“It’s pretty clear that we’ve got a pretty clear philosophy and a pretty clear identity. For sure, we would want that to remain, but perhaps with some adjustments in relation to the context of the league.” (Photo courtesy of the Red Bulls)
By Michael Lewis
The Red Bulls have put up the periscope for another head coach, their 17th in their 25-year history, after Chris Armas was fired Friday morning.
Since securing an interim head coach was head of sport Kevin Thelwell’s top priority, don’t expect the team to rush to hire a permanent one over Labor Day weekend.
During a Friday afternoon ZOOM call with the media, it sounded like Thelwell wanted to a meticulous search for a boss that before whittling it down to a short list of candidates.
Thelwell said the Red Bulls head coaching position was “a very good job,” adding that it was “a very good club in a very good league.”
After only a handful of hours after Armas’ dismissal, Thelwell said “already we’ve been inundated with people who have got some interest in the role.”
Any new coach will have to embrace the team’s high-pressure philosophy, which former Red Bulls head coach Jesse Marsch instituted when he took over in 2015. Armas continued that style when he took over in 2018.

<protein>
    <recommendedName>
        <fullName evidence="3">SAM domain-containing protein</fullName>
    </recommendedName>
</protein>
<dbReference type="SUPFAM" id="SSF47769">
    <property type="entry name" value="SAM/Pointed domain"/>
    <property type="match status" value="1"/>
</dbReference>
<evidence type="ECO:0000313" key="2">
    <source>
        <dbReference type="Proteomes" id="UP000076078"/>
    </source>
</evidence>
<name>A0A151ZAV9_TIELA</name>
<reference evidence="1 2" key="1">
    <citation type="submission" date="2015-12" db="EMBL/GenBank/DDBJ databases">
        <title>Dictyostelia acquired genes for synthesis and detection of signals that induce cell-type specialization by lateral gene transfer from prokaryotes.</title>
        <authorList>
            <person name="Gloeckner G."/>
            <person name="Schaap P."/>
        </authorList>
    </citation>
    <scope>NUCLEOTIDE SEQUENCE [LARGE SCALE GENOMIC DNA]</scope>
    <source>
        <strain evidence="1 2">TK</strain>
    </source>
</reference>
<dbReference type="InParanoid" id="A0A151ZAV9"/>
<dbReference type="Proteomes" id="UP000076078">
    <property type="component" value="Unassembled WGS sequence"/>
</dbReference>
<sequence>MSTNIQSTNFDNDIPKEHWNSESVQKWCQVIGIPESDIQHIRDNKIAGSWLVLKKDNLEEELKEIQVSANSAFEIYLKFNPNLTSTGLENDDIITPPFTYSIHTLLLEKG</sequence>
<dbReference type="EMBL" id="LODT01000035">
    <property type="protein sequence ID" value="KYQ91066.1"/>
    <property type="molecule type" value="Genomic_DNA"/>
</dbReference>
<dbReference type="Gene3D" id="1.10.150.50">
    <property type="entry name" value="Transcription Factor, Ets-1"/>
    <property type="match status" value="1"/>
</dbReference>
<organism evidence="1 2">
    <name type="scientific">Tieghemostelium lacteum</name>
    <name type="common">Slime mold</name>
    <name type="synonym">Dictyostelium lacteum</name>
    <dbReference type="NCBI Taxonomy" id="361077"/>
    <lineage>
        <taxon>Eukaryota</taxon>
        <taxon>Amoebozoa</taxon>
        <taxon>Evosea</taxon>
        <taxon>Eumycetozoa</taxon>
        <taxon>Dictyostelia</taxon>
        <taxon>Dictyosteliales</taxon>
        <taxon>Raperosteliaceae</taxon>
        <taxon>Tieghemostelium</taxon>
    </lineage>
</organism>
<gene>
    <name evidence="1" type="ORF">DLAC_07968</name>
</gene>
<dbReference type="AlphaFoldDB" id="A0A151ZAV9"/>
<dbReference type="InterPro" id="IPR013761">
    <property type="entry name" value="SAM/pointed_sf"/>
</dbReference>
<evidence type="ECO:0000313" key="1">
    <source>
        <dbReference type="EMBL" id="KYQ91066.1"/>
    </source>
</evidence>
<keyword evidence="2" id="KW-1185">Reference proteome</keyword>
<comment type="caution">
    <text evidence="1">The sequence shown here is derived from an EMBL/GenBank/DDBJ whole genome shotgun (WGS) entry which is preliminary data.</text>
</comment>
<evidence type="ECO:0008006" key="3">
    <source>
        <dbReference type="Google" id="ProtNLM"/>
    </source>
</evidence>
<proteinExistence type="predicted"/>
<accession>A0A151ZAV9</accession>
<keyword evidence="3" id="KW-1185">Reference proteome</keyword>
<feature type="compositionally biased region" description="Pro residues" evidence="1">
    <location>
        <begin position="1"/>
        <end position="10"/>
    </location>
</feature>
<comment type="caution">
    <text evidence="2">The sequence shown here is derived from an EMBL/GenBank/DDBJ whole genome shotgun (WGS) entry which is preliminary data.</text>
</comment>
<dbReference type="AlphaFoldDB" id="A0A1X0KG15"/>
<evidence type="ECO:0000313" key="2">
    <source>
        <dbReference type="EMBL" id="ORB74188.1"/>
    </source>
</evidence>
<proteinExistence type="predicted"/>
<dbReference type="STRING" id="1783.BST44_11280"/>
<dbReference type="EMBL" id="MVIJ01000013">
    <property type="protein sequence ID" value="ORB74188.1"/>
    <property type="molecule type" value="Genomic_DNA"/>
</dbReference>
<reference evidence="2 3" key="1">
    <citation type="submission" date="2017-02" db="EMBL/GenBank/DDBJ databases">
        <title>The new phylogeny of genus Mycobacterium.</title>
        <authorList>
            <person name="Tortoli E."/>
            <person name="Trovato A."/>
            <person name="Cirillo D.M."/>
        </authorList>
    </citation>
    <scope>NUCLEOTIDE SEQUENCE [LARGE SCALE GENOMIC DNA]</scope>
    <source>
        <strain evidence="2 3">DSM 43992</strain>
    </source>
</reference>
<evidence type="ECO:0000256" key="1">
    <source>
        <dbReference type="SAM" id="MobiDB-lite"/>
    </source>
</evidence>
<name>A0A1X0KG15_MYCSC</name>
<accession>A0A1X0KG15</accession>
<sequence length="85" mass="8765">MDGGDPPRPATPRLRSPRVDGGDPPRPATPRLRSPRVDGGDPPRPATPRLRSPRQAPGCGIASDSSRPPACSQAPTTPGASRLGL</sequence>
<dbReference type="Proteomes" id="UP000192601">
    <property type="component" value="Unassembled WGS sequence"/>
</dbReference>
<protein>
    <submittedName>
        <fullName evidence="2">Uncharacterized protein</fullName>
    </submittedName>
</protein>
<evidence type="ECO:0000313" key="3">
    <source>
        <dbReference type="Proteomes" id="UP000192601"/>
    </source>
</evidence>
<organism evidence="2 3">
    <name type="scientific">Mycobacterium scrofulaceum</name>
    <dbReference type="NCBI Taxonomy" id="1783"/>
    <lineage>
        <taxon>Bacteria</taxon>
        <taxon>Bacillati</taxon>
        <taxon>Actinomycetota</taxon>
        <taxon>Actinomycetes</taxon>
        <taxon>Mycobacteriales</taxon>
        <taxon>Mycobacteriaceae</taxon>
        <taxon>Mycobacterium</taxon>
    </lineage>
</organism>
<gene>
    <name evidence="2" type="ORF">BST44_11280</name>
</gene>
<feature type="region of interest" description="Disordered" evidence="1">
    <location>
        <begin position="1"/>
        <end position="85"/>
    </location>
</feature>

Red Bulls head of sport Kevin Thelwell during his Zoom press conference with the media after the firing of Chris Armas Friday afternoon.
Posted by Michael Apple Lewis on Friday, September 4, 2020
Video courtesy of the Red Bulls
“It’s pretty clear that we’ve got a pretty clear philosophy and a pretty clear identity,” Thelwell said. “For sure, we would want that to remain, but perhaps with some adjustments in relation to the context of the league.”
Thelwell added: “Of course, we’ve got a very clear way in terms of our roster development. We’re looking for a certain type of player and a certain age of player. So, somebody who has the ability to somebody [who’s] got experience of success, for sure. And then also experience or work with young players I think will be important.”
The Red Bulls head of sport indicated that it didn’t matter whether the team hired a big name or someone who was not as well known.
“I’m not sure whether there’ll be a name or not a name,” Thelwell said. “To be honest, I think the best way to approach these things is to be very clear on the identity of the team and the philosophy of the football club, to be clear about what you want to achieve with the roster. And then to find somebody who fits into that framework. Now that might be somebody who’s very experienced and very well known to people. It may also be an individual who’s perhaps less well known. But that’s really not important to me. What’s important is we find the right individual to take us forwards, that meets the ambitions of the football club … making sure we get the appropriate candidate who fits into the culture here.”